If this procedure for any reason should fail to result in designation of the required number of arbitrators or if a party fails to participate in this procedure, CPR shall appoint a person or persons whom it deems qualified to fill any remaining vacancy.
    6.3 Where a party has failed to designate the arbitrator to be appointed by it, CPR shall appoint a person whom it deems qualified to serve as such arbitrator.

    Rule 7: Qualifications, Challenges and Replacement of Arbitrator(s)

    7.1 Each arbitrator shall be independent and impartial.

    7.2 By accepting appointment, each arbitrator shall be deemed to be bound by these Administered Rules and any modification thereof agreed to by the parties, and to have represented that he or she has
    the time available to devote to the expeditious process contemplated by these Administered Rules.

    7.3 Each arbitrator shall disclose in writing to CPR and the parties prior to appointment in accordance with the Rules, and also promptly upon there arising during the course of the arbitration, any circumstances that might give rise to justifiable doubt regarding the arbitrator’s independence or impartiality. Such circumstances include bias, interest in the result of the arbitration, and past or present relations with a party or its counsel.

    7.4 No party or anyone acting on its behalf shall have any ex parte communications concerning any matter relating to the proceeding with any arbitrator or arbitrator candidate, except that a party may
    advise an arbitrator candidate being considered for designation as its appointed arbitrator of the general nature of the case and discuss the candidate’s qualifications, availability, and independence and impartiality with respect to the parties, and a party also may confer with its designated arbitrator after the arbitrator’s appointment by CPR regarding the selection of the chair of the Tribunal. As provided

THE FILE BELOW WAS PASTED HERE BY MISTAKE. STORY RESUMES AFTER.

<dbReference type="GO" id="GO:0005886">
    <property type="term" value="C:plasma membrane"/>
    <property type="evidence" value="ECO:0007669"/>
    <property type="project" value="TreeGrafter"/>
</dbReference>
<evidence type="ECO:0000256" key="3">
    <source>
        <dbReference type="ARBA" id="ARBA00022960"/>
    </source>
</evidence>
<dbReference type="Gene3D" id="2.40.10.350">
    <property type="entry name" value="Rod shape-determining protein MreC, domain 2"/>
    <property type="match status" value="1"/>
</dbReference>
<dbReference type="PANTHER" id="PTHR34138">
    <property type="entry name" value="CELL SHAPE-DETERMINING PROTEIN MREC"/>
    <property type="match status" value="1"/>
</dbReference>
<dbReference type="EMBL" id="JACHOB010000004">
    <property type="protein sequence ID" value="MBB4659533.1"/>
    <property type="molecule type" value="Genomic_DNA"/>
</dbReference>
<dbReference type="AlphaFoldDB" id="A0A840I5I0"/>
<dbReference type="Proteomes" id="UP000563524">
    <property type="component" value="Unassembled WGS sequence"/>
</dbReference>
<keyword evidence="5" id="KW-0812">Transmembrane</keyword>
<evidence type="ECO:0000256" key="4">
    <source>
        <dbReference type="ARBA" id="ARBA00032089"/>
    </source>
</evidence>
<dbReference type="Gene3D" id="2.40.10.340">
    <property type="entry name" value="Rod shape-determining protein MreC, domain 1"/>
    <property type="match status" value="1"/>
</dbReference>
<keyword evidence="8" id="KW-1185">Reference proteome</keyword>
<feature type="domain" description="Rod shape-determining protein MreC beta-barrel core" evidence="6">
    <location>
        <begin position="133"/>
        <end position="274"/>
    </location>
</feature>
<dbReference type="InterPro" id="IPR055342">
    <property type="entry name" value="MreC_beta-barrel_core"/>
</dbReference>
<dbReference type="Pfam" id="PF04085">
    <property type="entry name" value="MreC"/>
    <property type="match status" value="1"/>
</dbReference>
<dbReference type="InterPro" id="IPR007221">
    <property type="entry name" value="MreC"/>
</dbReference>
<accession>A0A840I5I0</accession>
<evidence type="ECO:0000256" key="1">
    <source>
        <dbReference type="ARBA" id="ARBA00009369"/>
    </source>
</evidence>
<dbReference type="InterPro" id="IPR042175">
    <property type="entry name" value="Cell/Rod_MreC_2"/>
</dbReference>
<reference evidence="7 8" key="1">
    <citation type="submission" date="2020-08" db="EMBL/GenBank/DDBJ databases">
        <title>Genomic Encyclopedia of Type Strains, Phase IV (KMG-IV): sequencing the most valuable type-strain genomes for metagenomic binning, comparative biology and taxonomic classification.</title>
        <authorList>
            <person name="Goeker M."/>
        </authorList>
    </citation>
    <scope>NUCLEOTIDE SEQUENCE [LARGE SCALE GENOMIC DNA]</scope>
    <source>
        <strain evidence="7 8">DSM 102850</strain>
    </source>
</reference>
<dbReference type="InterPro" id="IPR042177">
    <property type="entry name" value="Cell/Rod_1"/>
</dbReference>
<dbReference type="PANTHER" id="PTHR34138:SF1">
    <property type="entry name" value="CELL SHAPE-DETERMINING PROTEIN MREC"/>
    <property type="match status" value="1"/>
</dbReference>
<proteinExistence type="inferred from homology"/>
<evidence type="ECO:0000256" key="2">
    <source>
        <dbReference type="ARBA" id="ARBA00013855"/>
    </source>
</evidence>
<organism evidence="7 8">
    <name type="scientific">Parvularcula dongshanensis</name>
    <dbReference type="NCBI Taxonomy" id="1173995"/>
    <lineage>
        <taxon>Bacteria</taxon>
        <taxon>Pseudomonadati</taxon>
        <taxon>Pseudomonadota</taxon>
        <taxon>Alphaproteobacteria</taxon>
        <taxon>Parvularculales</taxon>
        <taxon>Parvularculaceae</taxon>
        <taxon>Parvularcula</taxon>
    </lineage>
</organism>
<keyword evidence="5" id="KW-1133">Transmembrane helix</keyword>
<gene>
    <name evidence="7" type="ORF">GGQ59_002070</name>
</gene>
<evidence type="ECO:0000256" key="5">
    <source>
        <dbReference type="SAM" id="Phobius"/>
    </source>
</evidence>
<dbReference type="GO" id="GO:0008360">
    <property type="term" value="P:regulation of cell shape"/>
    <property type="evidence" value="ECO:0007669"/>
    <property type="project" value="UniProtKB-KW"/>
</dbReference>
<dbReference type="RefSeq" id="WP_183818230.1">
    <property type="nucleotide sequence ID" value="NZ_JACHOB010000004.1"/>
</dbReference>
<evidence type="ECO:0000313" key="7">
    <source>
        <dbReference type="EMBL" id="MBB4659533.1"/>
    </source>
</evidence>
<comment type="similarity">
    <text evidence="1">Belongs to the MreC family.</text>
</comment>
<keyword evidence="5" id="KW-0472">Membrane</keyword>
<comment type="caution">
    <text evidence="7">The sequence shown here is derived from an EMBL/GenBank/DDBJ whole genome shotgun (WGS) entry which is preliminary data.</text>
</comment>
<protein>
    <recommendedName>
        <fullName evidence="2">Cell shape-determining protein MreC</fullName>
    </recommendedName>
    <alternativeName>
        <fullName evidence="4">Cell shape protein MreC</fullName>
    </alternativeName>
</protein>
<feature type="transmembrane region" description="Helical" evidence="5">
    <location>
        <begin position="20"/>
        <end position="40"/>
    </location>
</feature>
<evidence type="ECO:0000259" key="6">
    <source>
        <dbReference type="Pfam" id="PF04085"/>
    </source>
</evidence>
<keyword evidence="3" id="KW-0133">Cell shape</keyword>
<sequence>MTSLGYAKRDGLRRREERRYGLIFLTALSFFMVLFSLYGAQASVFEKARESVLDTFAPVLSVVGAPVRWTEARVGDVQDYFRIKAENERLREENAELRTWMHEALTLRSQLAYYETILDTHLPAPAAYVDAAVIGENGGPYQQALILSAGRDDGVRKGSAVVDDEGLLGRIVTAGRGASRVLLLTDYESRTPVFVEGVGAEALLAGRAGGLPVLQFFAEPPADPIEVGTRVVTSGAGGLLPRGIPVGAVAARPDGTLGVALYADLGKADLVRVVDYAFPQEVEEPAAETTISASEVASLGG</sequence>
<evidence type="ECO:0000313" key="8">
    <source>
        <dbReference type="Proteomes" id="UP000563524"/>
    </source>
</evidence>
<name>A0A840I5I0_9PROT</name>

in Rule 5.4(d), no party or anyone acting on its behalf shall have any ex parte communications relating to the case with any arbitrator candidate designated or appointed pursuant to Rule 5.4.

    7.5 Any arbitrator may be challenged if circumstances exist or arise that give rise to justifiable doubt regarding that arbitrator’s independence or impartiality, provided that a party may challenge an
    arbitrator whom it has designated only for reasons of which it becomes aware after the designation has been made.

    7.6 A party may challenge an appointed arbitrator only by a notice in writing to CPR, with a copy to the Tribunal and the other party, in accordance with the CPR Challenge Protocol (excluding its fee
    requirement) given no later than 15 days after the challenging party (i) receives notification of the appointment of that arbitrator, or (ii) becomes aware of the circumstances specified in Rule 7.5, whichever